100 Days of Practice, Day 95: Couldn't resist.
What a day! Nine hours in the studio and most of what we did was just record "Demo" wedding material, but not The Record Itself. The studio is located on a seven-acre horse farm in Middleboro, so to the left you see our entry... and look way in the distance, and you'll see Mr. Horse standing across the road. Not being too much of a Country Mouse myself, I wasn't quite sure what would happen. So I drove sloooooowly...
And this is what happened. Mrs. Horse got a sniff of Steve's guitar. It was so fun that all we could do was just sit there and laugh, not really pondering the effects of horse tongue on guitar case.
A good start, really. Three hours or so of setup and getting sounds, we finally got to work on our first task, which was just to run through all of our "wedding material" so that I have nice recordings to send to inquiring brides. Turns out, there's no such thing as a "quick run through." It took us from appx. 1 - 8 pm, with a long lunch break (downtown Middleboro has a Honeydew Donuts!), to record about eight demo pieces, lovely waltzes and heartfelt airs. By 9:00, we were so ready to rip out "Sixteen Jolly Ravers"-- a klezmerish, upbeat salty fisherman's song... and then it was time to go. The real work begins today.
The right way to do a CD is to plan, plan, plan. Figure all the songs out ahead of time, rehearse them, plan for additional instruments, then record -- and everything goes smoothly. Right? Anyone want to guess how much planning we did? Let's just say we've been busy... with other things. Sigh. And being fairly low maintenance folks, we wanted just the duo, playing on CD exactly as we do live. We didn't want to make a big production of it. Turns out that that is not a good idea, and that's why we are thankful to have the professional advice of Rob Pemberton--world class engineer. Rob Pemberton convinced us to make a production of it. It'll be bigger than we thought. And better, too, I think. And that is exciting.
Here's a little info about Sounds Interesting. I admit it, I wrote this, too--wearing my Marketing Lady hat. (And that, Virginia, is how a musician can pay for a CD.)
Sounds Interesting is owned by prolific composer, producer, and industry icon Erik Lindgren, and operated in collaboration with a top notch production and engineering team that combines the experience of renowned engineer Rob Pemberton with the production, remix, programming, and sequencing talents of Brian Cass. A close partnership with RPC Audio means clients have access to the most cutting-edge digital and analog equipment available anywhere—any time, all the time.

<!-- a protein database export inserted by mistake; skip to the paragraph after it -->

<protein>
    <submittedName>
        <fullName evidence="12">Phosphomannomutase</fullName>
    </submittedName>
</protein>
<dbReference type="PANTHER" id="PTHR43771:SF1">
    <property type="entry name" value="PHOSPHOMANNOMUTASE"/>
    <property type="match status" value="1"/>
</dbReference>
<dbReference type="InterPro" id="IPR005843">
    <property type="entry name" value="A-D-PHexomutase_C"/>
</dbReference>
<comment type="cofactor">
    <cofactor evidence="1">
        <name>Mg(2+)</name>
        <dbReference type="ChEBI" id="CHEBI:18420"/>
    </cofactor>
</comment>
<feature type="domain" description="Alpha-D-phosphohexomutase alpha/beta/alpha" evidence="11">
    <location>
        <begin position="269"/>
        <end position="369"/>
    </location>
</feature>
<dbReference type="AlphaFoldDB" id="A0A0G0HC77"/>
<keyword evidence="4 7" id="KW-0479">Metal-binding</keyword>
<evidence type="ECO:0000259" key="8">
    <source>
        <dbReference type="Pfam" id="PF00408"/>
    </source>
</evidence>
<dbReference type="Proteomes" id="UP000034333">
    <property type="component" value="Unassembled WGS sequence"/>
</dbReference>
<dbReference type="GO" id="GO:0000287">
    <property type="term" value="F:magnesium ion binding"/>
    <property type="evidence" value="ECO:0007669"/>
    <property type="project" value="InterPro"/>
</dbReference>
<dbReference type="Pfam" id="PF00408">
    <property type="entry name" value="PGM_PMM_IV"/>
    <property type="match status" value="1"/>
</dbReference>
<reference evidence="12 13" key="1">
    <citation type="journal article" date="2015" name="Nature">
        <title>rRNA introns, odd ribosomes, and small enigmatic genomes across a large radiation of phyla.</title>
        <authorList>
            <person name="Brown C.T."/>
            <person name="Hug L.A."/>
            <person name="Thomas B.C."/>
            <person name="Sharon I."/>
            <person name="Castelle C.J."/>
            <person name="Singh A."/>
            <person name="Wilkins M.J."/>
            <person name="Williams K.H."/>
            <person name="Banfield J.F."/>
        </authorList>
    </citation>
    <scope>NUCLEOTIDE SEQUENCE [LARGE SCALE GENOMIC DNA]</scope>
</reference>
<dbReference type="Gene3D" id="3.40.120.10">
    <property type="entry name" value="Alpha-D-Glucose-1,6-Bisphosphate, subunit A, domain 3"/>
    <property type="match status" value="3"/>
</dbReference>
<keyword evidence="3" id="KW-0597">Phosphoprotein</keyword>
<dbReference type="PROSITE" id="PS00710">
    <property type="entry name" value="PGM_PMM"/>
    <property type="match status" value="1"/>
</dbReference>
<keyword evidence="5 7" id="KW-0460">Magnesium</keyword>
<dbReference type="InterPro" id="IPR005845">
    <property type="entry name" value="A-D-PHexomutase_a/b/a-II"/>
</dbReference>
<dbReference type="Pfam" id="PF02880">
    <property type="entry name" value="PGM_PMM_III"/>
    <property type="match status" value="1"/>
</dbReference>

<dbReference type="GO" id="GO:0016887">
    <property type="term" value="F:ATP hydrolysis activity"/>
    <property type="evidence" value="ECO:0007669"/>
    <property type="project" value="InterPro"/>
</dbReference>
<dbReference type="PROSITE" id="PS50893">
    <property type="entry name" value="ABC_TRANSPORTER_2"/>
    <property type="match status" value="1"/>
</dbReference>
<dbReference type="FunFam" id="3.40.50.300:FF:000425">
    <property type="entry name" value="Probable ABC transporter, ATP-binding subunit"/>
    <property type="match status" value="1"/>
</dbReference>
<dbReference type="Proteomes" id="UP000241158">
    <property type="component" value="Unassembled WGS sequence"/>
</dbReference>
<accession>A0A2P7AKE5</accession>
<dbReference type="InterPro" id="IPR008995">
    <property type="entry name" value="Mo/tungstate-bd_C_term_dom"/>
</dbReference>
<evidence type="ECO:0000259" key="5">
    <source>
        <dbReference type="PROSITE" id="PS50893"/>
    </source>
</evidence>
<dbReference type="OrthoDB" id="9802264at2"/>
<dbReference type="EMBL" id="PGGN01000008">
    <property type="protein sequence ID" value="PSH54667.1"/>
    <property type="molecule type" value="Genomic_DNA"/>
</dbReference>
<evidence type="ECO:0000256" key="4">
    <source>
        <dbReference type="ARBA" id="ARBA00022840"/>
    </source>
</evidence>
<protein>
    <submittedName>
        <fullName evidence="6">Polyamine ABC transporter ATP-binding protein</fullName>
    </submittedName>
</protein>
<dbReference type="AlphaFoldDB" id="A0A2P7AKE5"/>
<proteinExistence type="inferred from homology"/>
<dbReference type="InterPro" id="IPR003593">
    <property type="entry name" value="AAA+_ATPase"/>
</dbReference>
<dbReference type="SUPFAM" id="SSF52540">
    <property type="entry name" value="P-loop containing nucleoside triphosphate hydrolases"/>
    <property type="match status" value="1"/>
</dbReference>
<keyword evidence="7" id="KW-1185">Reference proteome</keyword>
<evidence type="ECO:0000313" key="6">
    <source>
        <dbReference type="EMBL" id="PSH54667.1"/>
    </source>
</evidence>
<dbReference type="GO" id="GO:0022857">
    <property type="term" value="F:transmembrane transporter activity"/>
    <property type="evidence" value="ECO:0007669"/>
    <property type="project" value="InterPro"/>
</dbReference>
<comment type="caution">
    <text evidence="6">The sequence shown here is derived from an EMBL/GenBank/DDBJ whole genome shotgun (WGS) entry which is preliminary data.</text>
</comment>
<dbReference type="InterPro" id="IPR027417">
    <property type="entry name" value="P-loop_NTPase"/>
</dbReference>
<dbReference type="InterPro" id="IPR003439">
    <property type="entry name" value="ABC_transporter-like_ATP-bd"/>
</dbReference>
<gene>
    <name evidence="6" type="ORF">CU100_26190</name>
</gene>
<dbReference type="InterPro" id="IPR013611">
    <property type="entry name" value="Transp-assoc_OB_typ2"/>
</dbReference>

Tucked away in a rural retreat setting but only an hour to Boston and Providence, Sounds Interesting is a vanguard digital and analog recording studio that delivers full-service production and engineering in a breathtaking and inspiring creative environment.
On the outside, Sounds Interesting’s two-story structure blends peacefully into its bucolic rural setting. On the inside, it houses a cutting edge recording studio—built specifically from the ground up to be an optimal recording environment, and outfitted with the very best equipment available anywhere, all impeccably maintained and always customized to match your precise project needs. The studio’s close relationship with RPC Audio means perpetual access to the very finest equipment in the world; Sounds Interesting serves as a laboratory for RPC’s new and custom equipment.
Sounds Interesting’s ground floor houses a two-tiered 16 x 24 studio and a spacious 18 x 20 floating control room. Both rooms are acoustically designed with tall ceilings, stretched fabric, special acoustic brick, sophisticated soffit work, oak flooring, and a 5 x 7 double glass window separating the two spaces. The studio also has a picture window and French doors that open out to a patio and a large field where horses graze.
On the studio’s main floor are two large rooms with cathedral ceilings and pine flooring, a comfortable 16 x 30 lounge furnished with Victorian antiques and sleeper sofas, and a 20 x 20 office. In addition, there are two bathrooms (one full and one half), two closets, and a tile-floor mudroom. The main floor is wired with tie lines that make it possible to utilize each space as an isolation chamber. Pine floors, exposed beams, and oriental rugs add to the overall "country inn" decor. Take a break on the glorious deck that overlooks Middleborough's two-thousand-acre Great Cedar Swamp.
Since 1978, Sounds Interesting has been owned and operated by Erik Lindgren, who recently partnered with Rob Pemberton and Brian Cass, who will serve as the studio’s full-time engineers.
(What I didn't add into the marketing copy is that, on very special days, the swamp sometimes smells like a leaky gas pipe. But, believe me, you get used to it. With all those incredible features above, the slight "odeur du swampe" fades to nothing.)